Both have their benefits, but a lot of it will come down to how much work and effort you want to put into your cooks. Stickburner=babysitting. Pellet=set & forget. If you want to make it an experience and feel more of a part of the cooking process and have time to dedicate to that, then go with the stickburner. There is a sick, twisted part of me that actually enjoys getting up at 4 AM to prep the pit, split wood with an ax, start a fire, watch it burn down to a bed of coals, then add wood and stabilize the pit temp all while keeping the fire clean and the smoke blue. And then checking on it periodically, or spending the whole day outside tending the pit. It is very peaceful, relaxing, and most of all fun. It's great to watch the world wake up while a brisket is smoking, and play with a fire all day. I also derive the greatest cooking pleasure while stickburning because I was a part of that process all day. And without my constant intervention of adding wood, adjusting vents, etc, that food would have been ruined. It gives you a real feeling of satisfaction and accomplishment (well, it does to me anyway). This also means braving the weather no matter what it is; hot and humid with no breeze, cold/windy and snowing, or perfect days, I've stickburned in them all. I miss owning a stickbuner and I plan to buy one sometime in the next few years. The resulting food is flavor wise and texture wise amazing if the fire is kept clean. Plus, fuel is very easy to come by, trees.

Now, pellets. Pellets do remove you more from the overall process. All you have to worry about with pellet pits is the food. You turn on the smoker, make sure the pellet hopper is full, set your temp, and it does the rest. You will want to cook around 225* in a pellet pit, because if you cook hot and fast you will lose a lot of your smoke flavor with some pellet pits, and you run the risk of overcooking the bottom side of the meat with some pellet pits too. But the beauty part is, set it to 225*, throw that brisket on at midnight, and let it cook until it's ready for dinner the next day. All you have to worry about is keeping pellets in the hopper, and checking the food. It's really great to get sleep, avoid cooking in the extreme elements, and have time to do other things during the day. I still have two young children, so the thing I disliked the most about stickburning was that I lost a lot of time with them those days I cooked because I couldn't focus on just being Dad, I had to be part-time Dad, part-time pit minder. I also couldn't run errands if something needed to get done while stickburning. With the pellet pit, the day is yours. The food quality is excellent, juicy, good smoke flavor with no bitterness, and it looks amazing. Plus if the day is nice, you can still spend it outside by the smoker.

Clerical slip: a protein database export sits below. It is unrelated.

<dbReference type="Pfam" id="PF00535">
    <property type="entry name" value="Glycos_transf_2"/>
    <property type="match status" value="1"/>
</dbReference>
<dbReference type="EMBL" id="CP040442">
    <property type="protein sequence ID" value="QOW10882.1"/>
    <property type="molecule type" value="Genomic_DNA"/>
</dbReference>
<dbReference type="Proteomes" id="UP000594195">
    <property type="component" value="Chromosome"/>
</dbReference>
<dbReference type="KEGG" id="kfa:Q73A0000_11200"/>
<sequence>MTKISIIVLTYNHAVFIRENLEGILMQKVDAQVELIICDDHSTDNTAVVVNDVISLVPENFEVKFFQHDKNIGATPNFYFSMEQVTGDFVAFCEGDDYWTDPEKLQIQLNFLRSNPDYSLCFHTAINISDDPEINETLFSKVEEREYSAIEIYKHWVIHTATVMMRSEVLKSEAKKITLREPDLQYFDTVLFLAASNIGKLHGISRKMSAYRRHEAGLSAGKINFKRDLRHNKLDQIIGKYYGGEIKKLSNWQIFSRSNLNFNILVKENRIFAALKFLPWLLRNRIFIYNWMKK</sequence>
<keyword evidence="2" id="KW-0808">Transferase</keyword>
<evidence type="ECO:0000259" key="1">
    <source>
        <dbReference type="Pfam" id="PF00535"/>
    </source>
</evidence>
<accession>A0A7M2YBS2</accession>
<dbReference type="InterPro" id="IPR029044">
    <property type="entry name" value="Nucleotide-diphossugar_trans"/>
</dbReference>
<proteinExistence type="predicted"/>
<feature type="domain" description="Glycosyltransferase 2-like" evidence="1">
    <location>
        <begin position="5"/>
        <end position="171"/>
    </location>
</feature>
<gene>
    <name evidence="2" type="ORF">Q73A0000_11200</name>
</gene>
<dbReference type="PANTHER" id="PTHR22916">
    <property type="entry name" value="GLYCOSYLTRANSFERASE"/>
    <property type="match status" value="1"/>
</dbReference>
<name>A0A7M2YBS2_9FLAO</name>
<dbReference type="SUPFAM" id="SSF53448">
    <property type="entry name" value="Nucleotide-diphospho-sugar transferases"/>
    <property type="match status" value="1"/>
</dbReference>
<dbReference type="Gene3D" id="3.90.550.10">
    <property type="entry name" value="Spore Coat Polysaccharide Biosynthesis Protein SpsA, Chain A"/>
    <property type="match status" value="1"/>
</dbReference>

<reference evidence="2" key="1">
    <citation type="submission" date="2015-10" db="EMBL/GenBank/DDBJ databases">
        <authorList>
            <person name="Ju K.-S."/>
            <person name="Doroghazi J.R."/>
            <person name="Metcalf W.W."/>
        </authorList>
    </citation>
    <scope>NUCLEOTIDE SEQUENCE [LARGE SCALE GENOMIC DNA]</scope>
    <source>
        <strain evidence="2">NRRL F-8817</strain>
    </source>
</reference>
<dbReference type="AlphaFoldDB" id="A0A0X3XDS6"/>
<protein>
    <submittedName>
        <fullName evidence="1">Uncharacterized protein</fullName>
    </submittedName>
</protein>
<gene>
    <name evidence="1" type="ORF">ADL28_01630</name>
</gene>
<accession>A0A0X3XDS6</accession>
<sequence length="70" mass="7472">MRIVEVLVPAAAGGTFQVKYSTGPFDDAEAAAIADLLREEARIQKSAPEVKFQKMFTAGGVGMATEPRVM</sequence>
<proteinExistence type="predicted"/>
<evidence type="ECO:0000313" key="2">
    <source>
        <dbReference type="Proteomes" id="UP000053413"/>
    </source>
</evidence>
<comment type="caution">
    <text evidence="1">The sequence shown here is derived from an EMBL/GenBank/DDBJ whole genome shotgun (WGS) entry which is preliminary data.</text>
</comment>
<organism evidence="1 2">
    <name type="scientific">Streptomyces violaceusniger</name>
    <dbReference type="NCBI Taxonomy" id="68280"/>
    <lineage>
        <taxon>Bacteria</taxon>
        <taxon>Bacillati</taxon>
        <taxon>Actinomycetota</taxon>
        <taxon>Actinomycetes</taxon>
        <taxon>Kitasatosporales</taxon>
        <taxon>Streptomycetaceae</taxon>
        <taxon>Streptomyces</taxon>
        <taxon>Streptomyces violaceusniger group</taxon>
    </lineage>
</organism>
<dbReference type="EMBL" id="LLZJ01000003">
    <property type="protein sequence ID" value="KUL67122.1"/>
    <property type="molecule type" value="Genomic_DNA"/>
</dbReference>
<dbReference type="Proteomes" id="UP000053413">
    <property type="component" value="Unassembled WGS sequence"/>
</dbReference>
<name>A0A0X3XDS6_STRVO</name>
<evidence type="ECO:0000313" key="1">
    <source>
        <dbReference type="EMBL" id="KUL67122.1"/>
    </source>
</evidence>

Just with anything, you need to find the type of cooker and brand that is right for you. Pick the smoker that you will enjoy using the most. If time with the family is paramount, think hard about pellet pits. If you have time to kill and are deciding between BBQ and whittling, get a stickburner.

Peeps mentioned my Yoder. I had the YS640 and currently have the YS1500. I chose Yoder for the build quality, controller, and positive reviews about smoke flavor, among several other reasons. I have cooked on two other brands of pellet smokers, and the Yoder does give more smoke flavor than many other brands. My friends that own Traegers comment on how good the smoke flavor is when they have my food, and I don't use a cold smoke generator to supplement the smoke from my pit. Plus, we go in on bulk pellet buys to save a ton of money on pellets, so they are using the same pellets as me as well.

I ultimately wanted and got the YS1500 because it is as close to a hybrid of a pellet pit and stickburner as there is. It is more or less their Kingman stickburner with a pellet hopper instead of a wood firebox. It is very unique compared to most pellet pits. However there are also insulated pellet pits too that a lot of people like. It's all a matter of what works best for you and what you budget is.

I hope my rambling helps you out a little. This has been my experience with these two types of pits.